Quantitative research “is the systematic examination of social phenomena, using statistical models and mathematical theories to develop, accumulate, and refine the scientific knowledge base”. Many clients have research projects where data needs to be gathered in numerical form, so that this data can ultimately be placed into categories, ranked in order, or measured in order to tell a story. This data is also used to construct graphs, tables and other illustrations of the data. These projects normally involve hypothesis testing, utilization of adequate sample sizes, and rigorous data collection instruments.
Qualitative research is used to probe deeper in an effort to understand people’s beliefs, experiences, attitudes, behavior, and interactions. It is often recognized for its ability to add a new dimension to interventional studies that cannot be obtained through measurement of variables alone (quantitative research methods). Qualitative research is used to gain an understanding of underlying reasons, opinions, and motivations and provides insights into the problem. or helps to develop ideas or hypotheses for potential quantitative research. Qualitative Research is also used to uncover trends in thought and opinions, and dive deeper into the problem. Qualitative data collection methods include focus groups discussions, individual interviews, and participation/observations. The sample size is typically smaller and the data collection methods are more engaging.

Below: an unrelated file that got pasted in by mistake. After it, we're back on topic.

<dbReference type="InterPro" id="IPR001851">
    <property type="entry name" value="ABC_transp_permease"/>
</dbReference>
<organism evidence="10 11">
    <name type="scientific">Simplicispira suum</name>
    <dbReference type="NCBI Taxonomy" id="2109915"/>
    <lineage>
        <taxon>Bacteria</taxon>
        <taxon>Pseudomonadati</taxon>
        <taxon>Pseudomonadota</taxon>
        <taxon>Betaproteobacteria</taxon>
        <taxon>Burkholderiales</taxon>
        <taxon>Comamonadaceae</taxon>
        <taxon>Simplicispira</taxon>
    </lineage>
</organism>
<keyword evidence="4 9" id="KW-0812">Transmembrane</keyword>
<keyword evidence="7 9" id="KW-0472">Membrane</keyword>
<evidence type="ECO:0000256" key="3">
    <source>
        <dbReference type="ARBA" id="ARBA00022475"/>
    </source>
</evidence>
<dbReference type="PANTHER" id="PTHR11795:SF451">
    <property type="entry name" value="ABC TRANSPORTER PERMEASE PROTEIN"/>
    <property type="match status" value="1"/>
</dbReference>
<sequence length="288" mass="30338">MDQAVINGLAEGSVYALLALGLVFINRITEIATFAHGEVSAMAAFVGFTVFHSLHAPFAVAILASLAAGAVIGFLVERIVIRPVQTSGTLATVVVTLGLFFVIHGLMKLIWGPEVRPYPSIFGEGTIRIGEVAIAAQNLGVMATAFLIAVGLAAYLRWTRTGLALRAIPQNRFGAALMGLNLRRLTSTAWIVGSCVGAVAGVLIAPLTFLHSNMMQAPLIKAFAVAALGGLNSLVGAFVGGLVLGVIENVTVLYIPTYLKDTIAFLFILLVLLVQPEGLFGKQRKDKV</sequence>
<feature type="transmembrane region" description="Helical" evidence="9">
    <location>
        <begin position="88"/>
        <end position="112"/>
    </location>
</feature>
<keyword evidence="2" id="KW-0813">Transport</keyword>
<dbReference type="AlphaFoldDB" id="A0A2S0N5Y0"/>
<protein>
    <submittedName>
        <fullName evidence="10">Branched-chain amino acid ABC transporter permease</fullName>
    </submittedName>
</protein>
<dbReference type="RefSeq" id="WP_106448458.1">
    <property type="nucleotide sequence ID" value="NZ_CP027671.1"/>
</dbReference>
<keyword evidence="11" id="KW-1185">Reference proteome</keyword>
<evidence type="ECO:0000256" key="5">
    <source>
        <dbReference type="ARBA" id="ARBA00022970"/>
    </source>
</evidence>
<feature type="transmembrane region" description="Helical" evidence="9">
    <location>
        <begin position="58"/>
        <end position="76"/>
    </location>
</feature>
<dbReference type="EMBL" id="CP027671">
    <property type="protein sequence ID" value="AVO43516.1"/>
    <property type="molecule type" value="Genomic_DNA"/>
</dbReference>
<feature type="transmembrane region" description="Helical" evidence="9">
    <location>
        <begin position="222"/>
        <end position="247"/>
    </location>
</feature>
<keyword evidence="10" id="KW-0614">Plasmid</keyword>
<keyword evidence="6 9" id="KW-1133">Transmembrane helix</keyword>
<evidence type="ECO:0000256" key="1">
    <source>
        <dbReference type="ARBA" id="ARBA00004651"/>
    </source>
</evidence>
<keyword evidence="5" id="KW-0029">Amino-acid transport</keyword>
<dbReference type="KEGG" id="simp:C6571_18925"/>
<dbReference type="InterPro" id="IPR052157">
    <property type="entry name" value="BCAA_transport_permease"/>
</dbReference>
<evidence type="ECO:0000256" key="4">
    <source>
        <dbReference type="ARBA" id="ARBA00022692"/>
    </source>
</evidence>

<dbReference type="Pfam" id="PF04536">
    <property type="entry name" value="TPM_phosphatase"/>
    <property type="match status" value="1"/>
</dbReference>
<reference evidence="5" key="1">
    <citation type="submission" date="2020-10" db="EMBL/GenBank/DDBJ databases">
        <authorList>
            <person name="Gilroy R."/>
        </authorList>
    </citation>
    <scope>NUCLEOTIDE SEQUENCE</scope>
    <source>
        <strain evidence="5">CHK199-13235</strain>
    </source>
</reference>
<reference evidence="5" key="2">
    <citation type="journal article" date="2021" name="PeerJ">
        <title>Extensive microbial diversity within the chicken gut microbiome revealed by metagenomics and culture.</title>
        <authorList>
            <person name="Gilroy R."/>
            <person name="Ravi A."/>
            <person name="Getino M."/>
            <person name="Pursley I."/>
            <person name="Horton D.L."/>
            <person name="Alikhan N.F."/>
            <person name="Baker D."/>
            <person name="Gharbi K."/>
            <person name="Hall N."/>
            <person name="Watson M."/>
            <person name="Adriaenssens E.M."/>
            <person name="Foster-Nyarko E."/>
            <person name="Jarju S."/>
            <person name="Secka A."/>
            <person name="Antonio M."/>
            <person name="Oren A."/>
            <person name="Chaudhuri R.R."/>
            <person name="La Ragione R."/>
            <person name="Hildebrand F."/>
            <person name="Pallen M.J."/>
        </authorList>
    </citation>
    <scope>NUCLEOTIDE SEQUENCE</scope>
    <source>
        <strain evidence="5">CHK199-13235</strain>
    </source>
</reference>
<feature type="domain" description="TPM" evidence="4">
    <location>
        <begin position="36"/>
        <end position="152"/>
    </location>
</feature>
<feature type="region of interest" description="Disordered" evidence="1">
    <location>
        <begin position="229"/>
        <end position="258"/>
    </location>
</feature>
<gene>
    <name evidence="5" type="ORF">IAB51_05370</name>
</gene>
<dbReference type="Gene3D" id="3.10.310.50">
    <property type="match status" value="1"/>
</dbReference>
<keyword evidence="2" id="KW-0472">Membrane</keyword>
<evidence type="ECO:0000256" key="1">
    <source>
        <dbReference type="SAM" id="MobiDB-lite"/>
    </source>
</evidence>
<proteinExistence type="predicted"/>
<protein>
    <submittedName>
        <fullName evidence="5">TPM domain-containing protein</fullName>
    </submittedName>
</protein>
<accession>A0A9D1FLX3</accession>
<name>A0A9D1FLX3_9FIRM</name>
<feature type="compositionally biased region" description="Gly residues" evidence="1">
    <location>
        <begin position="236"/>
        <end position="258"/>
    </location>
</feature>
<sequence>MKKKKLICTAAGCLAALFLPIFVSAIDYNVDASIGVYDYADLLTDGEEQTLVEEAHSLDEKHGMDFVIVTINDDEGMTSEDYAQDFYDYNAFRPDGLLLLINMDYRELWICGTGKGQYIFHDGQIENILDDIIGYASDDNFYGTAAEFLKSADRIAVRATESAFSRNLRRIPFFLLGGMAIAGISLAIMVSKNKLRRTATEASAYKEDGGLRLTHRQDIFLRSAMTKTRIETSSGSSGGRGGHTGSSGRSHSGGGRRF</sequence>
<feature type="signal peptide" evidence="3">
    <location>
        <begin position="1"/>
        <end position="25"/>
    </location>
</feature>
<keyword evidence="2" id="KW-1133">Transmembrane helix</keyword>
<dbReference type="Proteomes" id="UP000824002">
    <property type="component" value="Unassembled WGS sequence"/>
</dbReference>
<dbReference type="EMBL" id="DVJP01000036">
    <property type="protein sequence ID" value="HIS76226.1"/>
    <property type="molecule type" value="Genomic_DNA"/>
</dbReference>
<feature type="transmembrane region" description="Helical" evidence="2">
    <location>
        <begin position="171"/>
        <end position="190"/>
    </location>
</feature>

Mixed methods research involves collecting and analyzing both quantitative and qualitative data. Often qualitative data collection methods lead to the creation of a more reliable and valid quantitative statistical survey tool. Alternatively, often after assessing data, we may realize all of the information that was not accurately assessed and so we may also present our clients with the option of a quan-to-qual design; in this instance the survey tool helps us uncover what we need to delve deeper into in qualitative data collection. The quantitative data includes closed-end information that undergoes statistical analysis and results in a numerical representation, where qualitative data is more subjective and open-ended. It allows an opportunity for the “voice” of the participants to be heard and for us to interpret observations.